So it is only through the sacrifice of Christ, our Great Priest, that we are able to confidently gain access to God as his children. Paul further explains this in Galatians 3:22-26:
But the Scripture declares that the whole world is a prisoner of sin, so that what was promised, being given through faith in Jesus Christ, might be given to those who believe. Before this faith came, we were held prisoners by the law, locked up until faith should be revealed. So the law was put in charge to lead us to Christ that we might be justified by faith. Now that faith has come, we are no longer under the supervision of the law. You are all sons of God through faith in Christ Jesus.”

We are told in Romans 3:23 that we have all sinned and fallen short of the glory of God. We are also told that this sin separates us from God because He is perfect and holy and cannot be in the presence of sin. But to show His glory and His merciful love, God made a way for our sins to be forgiven by sacrificing his son, Jesus, who took our punishment for sin and gave his blood for us. He took our punishment and died in our place. That is why Jesus is referred to in this passage as the new and living way. Jesus himself declared in John 14:6, “I am the way, the truth, and the life. No one comes to the Father but through me.”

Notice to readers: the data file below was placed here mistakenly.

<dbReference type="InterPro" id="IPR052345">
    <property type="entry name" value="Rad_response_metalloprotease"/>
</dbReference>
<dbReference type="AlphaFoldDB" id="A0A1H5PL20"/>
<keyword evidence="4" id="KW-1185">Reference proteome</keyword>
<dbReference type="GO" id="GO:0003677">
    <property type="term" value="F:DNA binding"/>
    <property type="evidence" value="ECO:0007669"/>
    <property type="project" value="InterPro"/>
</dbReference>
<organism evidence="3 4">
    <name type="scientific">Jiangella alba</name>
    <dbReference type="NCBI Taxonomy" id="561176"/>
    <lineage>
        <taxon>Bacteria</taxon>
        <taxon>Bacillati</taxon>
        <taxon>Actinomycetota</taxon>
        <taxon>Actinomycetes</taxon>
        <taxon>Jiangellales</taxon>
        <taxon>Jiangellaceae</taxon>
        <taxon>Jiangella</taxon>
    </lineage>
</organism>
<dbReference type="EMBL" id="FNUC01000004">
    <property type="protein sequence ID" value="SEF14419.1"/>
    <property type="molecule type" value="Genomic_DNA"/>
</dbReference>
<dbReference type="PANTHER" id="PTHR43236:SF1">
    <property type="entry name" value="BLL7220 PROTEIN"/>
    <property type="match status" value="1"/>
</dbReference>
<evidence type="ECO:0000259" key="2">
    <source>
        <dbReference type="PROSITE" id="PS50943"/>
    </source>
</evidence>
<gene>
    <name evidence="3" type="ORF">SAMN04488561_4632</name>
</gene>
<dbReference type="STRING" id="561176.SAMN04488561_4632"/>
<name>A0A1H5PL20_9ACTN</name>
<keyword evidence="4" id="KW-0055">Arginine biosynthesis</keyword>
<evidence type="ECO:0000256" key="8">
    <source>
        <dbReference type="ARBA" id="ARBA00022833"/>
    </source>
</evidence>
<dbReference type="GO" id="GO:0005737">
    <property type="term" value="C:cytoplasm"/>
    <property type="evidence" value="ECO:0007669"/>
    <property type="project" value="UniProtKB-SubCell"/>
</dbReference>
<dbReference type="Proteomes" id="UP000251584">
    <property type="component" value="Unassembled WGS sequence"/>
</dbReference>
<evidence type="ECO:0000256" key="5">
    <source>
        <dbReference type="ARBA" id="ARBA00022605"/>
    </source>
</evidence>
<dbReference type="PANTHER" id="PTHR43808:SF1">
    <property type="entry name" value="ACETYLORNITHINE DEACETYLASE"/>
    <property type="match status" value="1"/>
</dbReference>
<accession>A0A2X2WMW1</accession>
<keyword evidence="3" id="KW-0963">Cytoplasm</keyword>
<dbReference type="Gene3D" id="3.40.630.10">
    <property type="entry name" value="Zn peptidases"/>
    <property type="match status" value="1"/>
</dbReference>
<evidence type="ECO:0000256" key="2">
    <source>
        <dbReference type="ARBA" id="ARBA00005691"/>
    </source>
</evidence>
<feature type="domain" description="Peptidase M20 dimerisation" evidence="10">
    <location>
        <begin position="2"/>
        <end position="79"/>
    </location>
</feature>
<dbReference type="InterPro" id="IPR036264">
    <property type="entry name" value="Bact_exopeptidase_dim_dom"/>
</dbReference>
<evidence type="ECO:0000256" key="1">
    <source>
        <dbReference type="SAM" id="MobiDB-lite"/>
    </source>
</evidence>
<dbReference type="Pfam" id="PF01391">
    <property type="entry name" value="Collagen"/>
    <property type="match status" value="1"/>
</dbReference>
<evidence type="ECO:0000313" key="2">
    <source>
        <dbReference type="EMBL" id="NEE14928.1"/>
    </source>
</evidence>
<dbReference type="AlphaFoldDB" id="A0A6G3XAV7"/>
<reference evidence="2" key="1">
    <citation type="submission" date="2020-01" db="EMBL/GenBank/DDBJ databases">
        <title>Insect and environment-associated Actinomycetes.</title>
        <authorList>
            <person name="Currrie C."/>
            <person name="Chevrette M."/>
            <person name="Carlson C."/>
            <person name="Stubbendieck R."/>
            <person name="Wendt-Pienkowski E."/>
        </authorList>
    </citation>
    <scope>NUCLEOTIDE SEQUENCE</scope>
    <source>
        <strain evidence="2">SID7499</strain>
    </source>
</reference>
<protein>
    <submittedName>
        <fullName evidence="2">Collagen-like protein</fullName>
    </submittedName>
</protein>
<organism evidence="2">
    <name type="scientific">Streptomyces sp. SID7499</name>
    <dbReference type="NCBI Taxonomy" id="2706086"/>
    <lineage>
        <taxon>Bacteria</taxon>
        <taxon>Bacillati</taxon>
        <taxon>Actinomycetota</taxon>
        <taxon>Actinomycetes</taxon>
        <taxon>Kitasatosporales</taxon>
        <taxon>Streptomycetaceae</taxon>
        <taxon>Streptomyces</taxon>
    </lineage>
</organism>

The only way that you can be forgiven of your sins and become a part of the family of God is to recognize two things about yourself. First you must realize that your sin separates you from God. Second, you must acknowledge that there is nothing you can do on your own to connect you to God. Only by turning from your sin and believing that Jesus died as a sacrifice for your sins and then rose from the dead three days later, proving his victory over death, can you be called a child of God. Have you ever done that? Have you ever realized that because you are a sinner separated from God, you will spend eternity separated from Him unless you turn from your sin and believe in Christ as your Savior? Only that will allow you to be a part of God’s new and living way. If you have never had that moment in your life, I pray that you will consider your position in the family of God and will make the decision today to turn from your sins and believe that Jesus, our Great Priest, is the way God provided for you to be His child.